Can Science Fiction Predict The Future Of Journalism?
from the yeah,-but-most-people-won't-recognize-it-until-it's-too-late dept
On The Media has an a short interview with journalism professor Loren Ghiglione, who recently wrote a paper examining whether or not science fiction writers are a good place to look for the future of journalism. Unfortunately, I can't easily find a copy of the actual paper anywhere. I believe it was put online here, but the link to the actual file turns up a page not found, unfortunately. The interview itself is a bit short, and I actually find that it's more telling in what it doesn't include, than what it does. That is, it does point to examples of science fiction writers successfully predicting some elements of today's media world from the past:
BROOKE GLADSTONE: Albert Robida wrote The Twentieth Century in 1887. What was his vision?But when it comes to looking into the future today to figure out what science fiction says about the future of news... well, that comes out a lot more vague:
LOREN GHIGLIONE: He's the one who had the all-electric home with telephonographics, news bulletins delivered automatically through telephones, and he had wall-sized telephonoscopes, which were televisions --
- that were interactive so people could react to the news and communicate with other people who were seeing the news.
BROOKE GLADSTONE: Is there any prediction that struck you as more likely than another?I definitely think that there's plenty to learn from science fiction -- just look around at how many modern technologies today seem to come straight out of science fiction -- but I'm not convinced how much predictive value such things have. Yes, they bring up all sorts of cool ideas, but many of them never actually come to pass. It's neat to cherry pick examples of science fiction that were way ahead of their time in predicting new technologies in the real world, but you can't ignore all of the predictions that did not come true (flying cars!) in the timeframe predicted. So picking which sci-fi ideas from today will really matter to the media in the future still seems quite tricky, since there are so many (cool, unique and creative) ideas that won't actually come true.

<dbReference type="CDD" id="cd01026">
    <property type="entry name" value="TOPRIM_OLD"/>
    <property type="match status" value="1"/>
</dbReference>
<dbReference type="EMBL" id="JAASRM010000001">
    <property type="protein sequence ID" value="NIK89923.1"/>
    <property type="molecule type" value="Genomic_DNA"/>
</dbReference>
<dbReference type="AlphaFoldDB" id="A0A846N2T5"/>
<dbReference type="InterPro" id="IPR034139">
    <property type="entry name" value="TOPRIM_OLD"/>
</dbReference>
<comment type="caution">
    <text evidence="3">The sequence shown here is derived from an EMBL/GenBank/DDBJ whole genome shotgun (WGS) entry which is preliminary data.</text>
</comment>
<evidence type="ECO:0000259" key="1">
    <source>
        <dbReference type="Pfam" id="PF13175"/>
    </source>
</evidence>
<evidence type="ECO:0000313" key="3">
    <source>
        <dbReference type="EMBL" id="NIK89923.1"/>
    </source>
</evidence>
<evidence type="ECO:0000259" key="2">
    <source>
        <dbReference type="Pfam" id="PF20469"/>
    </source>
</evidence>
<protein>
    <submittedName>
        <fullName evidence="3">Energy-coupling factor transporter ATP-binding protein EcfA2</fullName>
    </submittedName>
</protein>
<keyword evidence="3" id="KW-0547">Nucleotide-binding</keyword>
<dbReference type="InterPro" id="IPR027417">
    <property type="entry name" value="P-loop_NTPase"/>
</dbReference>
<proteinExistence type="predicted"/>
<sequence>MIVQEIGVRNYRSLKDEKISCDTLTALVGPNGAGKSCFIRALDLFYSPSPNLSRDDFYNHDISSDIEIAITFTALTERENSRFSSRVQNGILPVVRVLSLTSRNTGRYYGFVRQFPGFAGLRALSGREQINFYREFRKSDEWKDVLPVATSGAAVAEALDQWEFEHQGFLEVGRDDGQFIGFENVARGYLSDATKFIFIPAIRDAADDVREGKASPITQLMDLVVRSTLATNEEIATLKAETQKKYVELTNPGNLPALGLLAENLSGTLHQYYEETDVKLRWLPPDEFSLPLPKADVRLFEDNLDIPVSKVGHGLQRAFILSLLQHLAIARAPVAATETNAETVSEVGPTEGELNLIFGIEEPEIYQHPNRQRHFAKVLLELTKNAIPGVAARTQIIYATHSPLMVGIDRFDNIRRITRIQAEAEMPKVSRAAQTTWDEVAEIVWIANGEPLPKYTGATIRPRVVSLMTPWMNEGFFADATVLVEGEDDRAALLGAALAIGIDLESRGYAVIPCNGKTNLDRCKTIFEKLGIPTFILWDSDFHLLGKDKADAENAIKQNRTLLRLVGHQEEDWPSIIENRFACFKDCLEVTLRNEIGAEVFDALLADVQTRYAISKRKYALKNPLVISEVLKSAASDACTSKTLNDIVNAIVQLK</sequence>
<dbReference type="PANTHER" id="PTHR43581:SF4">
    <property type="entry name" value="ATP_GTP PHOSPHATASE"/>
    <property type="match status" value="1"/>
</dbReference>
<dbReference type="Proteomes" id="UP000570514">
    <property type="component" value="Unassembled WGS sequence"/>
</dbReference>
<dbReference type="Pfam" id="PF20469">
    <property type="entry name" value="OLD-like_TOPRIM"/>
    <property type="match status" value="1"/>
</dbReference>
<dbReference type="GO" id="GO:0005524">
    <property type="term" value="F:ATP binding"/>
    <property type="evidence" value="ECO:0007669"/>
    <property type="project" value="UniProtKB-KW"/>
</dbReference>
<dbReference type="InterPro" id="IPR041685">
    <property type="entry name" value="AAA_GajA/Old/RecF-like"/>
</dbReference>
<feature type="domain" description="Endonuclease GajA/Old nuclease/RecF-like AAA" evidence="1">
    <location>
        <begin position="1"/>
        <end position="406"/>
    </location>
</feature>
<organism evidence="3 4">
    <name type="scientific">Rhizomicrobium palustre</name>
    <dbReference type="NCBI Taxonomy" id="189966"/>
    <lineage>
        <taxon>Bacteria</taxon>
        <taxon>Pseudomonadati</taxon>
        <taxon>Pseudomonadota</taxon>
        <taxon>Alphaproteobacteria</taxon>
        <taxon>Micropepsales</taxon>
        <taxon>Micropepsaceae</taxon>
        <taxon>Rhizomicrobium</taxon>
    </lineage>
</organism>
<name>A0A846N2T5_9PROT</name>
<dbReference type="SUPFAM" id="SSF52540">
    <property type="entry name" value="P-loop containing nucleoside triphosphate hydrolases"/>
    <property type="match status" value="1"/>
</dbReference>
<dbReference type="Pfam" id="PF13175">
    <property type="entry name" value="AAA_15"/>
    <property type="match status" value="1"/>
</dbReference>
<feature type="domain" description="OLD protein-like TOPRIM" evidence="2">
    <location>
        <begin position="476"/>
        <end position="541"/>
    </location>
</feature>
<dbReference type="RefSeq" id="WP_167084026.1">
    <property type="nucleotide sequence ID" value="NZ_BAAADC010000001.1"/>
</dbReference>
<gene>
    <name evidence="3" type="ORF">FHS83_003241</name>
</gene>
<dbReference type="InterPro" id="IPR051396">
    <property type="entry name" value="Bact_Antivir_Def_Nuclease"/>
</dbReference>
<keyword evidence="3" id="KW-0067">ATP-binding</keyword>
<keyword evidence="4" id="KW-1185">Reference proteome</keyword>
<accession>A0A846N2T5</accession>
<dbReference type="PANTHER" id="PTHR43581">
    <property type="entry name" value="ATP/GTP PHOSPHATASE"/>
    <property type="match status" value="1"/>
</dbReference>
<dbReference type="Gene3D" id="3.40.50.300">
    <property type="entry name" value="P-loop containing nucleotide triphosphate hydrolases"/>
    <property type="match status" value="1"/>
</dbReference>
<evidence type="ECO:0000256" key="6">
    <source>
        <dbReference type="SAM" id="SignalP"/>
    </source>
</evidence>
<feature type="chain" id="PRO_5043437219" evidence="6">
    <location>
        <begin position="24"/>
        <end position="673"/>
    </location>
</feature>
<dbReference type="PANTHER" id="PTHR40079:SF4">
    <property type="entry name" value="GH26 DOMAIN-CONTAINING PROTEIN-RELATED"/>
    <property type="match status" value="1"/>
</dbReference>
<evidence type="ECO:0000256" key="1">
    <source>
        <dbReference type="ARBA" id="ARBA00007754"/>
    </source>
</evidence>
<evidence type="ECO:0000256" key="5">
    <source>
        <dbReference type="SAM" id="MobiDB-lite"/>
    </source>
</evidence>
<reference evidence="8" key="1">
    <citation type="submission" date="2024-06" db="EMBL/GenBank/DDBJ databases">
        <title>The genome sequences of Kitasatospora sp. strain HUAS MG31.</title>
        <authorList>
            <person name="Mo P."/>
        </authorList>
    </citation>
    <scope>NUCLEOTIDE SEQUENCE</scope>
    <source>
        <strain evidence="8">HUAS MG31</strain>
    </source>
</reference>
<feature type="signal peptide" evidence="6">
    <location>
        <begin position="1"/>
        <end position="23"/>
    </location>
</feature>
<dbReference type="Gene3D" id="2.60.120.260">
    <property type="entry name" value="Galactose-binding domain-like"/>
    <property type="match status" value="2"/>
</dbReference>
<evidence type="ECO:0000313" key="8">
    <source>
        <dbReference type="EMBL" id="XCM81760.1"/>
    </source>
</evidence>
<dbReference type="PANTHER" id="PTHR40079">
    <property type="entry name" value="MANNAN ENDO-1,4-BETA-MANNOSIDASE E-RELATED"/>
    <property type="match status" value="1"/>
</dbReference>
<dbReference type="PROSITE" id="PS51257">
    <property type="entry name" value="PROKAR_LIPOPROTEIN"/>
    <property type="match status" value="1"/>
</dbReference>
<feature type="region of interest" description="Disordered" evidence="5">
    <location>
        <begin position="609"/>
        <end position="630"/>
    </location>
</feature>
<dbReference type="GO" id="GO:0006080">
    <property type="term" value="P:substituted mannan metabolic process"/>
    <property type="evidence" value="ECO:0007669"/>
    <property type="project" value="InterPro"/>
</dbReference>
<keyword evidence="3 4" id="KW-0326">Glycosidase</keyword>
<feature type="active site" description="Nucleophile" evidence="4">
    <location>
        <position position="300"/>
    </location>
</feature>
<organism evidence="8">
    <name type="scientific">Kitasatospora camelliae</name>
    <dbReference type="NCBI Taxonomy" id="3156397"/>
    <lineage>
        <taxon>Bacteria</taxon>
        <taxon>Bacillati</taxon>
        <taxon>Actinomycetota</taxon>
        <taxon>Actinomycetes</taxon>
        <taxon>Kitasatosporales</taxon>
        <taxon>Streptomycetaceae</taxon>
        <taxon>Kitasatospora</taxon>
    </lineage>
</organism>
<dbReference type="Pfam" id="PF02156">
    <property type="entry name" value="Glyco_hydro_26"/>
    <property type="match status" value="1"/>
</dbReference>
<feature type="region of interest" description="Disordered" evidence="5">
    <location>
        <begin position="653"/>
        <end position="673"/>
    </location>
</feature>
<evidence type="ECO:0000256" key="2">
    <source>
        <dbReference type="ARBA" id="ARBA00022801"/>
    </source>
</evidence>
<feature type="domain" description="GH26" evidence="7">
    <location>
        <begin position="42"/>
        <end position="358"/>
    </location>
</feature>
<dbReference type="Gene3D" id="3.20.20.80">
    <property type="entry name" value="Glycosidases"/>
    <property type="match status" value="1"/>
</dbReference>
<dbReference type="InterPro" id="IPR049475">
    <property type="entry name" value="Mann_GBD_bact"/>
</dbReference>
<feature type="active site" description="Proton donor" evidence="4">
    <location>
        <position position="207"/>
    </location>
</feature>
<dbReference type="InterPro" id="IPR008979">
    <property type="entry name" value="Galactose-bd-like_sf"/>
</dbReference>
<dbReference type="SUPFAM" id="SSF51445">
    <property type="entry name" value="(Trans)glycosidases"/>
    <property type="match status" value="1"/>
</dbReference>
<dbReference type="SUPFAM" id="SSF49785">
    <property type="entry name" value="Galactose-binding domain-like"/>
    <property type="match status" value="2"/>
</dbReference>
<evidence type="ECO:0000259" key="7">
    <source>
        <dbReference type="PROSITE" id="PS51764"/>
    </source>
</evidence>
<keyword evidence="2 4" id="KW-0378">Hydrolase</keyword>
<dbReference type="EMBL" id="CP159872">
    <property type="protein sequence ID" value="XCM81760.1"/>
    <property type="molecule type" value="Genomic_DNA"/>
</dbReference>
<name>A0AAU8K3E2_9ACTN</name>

LOREN GHIGLIONE: Oh, I don't know what's more likely, but I am intrigued about moving beyond the handheld devices. I remember hearing somebody who'd invented the handheld device talking about implanting various devices in the human body that might take care of delivery of news and everything else. So who knows where all of this is headed?